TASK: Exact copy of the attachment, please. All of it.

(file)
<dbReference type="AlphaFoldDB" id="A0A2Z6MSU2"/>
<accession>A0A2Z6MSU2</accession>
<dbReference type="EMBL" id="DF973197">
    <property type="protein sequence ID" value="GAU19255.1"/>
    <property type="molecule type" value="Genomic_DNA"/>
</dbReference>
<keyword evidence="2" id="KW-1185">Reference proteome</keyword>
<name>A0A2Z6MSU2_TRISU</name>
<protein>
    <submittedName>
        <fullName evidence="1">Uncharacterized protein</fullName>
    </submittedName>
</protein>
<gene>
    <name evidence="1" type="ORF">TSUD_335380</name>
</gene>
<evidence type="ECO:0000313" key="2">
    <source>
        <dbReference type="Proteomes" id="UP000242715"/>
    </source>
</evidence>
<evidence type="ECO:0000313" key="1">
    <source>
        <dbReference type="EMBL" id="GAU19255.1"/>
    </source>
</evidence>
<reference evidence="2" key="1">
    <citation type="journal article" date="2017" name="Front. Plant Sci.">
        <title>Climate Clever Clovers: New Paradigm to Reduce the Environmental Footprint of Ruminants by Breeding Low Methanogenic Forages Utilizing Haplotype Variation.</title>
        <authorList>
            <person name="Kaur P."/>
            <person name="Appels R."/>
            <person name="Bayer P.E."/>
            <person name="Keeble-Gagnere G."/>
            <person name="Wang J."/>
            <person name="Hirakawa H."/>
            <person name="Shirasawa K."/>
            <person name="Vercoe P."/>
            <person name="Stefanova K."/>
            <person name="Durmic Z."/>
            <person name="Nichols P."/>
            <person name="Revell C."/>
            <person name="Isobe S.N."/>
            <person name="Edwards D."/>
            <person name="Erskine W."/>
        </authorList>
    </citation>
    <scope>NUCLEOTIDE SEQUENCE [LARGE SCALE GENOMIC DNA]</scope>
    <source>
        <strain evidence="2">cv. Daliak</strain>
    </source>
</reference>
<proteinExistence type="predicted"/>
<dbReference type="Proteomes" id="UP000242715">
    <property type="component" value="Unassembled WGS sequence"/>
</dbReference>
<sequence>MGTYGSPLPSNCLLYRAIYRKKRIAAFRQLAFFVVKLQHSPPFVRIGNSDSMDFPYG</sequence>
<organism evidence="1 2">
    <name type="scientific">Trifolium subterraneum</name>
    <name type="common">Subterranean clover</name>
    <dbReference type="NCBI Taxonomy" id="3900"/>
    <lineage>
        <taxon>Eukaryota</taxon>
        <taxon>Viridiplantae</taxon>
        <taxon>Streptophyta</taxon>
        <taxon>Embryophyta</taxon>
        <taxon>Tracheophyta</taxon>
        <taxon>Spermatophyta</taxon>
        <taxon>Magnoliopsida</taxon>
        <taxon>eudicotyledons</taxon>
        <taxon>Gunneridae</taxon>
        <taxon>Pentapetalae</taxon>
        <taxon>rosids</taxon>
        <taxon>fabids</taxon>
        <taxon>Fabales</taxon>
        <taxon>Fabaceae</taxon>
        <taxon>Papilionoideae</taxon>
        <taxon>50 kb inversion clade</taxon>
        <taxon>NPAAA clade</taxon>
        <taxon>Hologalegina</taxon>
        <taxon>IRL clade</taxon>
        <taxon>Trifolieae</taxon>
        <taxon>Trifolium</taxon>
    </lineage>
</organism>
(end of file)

<dbReference type="AlphaFoldDB" id="A0A2Z6MSU2"/>
<accession>A0A2Z6MSU2</accession>
<dbReference type="EMBL" id="DF973197">
    <property type="protein sequence ID" value="GAU19255.1"/>
    <property type="molecule type" value="Genomic_DNA"/>
</dbReference>
<keyword evidence="2" id="KW-1185">Reference proteome</keyword>
<name>A0A2Z6MSU2_TRISU</name>
<protein>
    <submittedName>
        <fullName evidence="1">Uncharacterized protein</fullName>
    </submittedName>
</protein>
<gene>
    <name evidence="1" type="ORF">TSUD_335380</name>
</gene>
<evidence type="ECO:0000313" key="2">
    <source>
        <dbReference type="Proteomes" id="UP000242715"/>
    </source>
</evidence>
<evidence type="ECO:0000313" key="1">
    <source>
        <dbReference type="EMBL" id="GAU19255.1"/>
    </source>
</evidence>
<reference evidence="2" key="1">
    <citation type="journal article" date="2017" name="Front. Plant Sci.">
        <title>Climate Clever Clovers: New Paradigm to Reduce the Environmental Footprint of Ruminants by Breeding Low Methanogenic Forages Utilizing Haplotype Variation.</title>
        <authorList>
            <person name="Kaur P."/>
            <person name="Appels R."/>
            <person name="Bayer P.E."/>
            <person name="Keeble-Gagnere G."/>
            <person name="Wang J."/>
            <person name="Hirakawa H."/>
            <person name="Shirasawa K."/>
            <person name="Vercoe P."/>
            <person name="Stefanova K."/>
            <person name="Durmic Z."/>
            <person name="Nichols P."/>
            <person name="Revell C."/>
            <person name="Isobe S.N."/>
            <person name="Edwards D."/>
            <person name="Erskine W."/>
        </authorList>
    </citation>
    <scope>NUCLEOTIDE SEQUENCE [LARGE SCALE GENOMIC DNA]</scope>
    <source>
        <strain evidence="2">cv. Daliak</strain>
    </source>
</reference>
<proteinExistence type="predicted"/>
<dbReference type="Proteomes" id="UP000242715">
    <property type="component" value="Unassembled WGS sequence"/>
</dbReference>
<sequence>MGTYGSPLPSNCLLYRAIYRKKRIAAFRQLAFFVVKLQHSPPFVRIGNSDSMDFPYG</sequence>
<organism evidence="1 2">
    <name type="scientific">Trifolium subterraneum</name>
    <name type="common">Subterranean clover</name>
    <dbReference type="NCBI Taxonomy" id="3900"/>
    <lineage>
        <taxon>Eukaryota</taxon>
        <taxon>Viridiplantae</taxon>
        <taxon>Streptophyta</taxon>
        <taxon>Embryophyta</taxon>
        <taxon>Tracheophyta</taxon>
        <taxon>Spermatophyta</taxon>
        <taxon>Magnoliopsida</taxon>
        <taxon>eudicotyledons</taxon>
        <taxon>Gunneridae</taxon>
        <taxon>Pentapetalae</taxon>
        <taxon>rosids</taxon>
        <taxon>fabids</taxon>
        <taxon>Fabales</taxon>
        <taxon>Fabaceae</taxon>
        <taxon>Papilionoideae</taxon>
        <taxon>50 kb inversion clade</taxon>
        <taxon>NPAAA clade</taxon>
        <taxon>Hologalegina</taxon>
        <taxon>IRL clade</taxon>
        <taxon>Trifolieae</taxon>
        <taxon>Trifolium</taxon>
    </lineage>
</organism>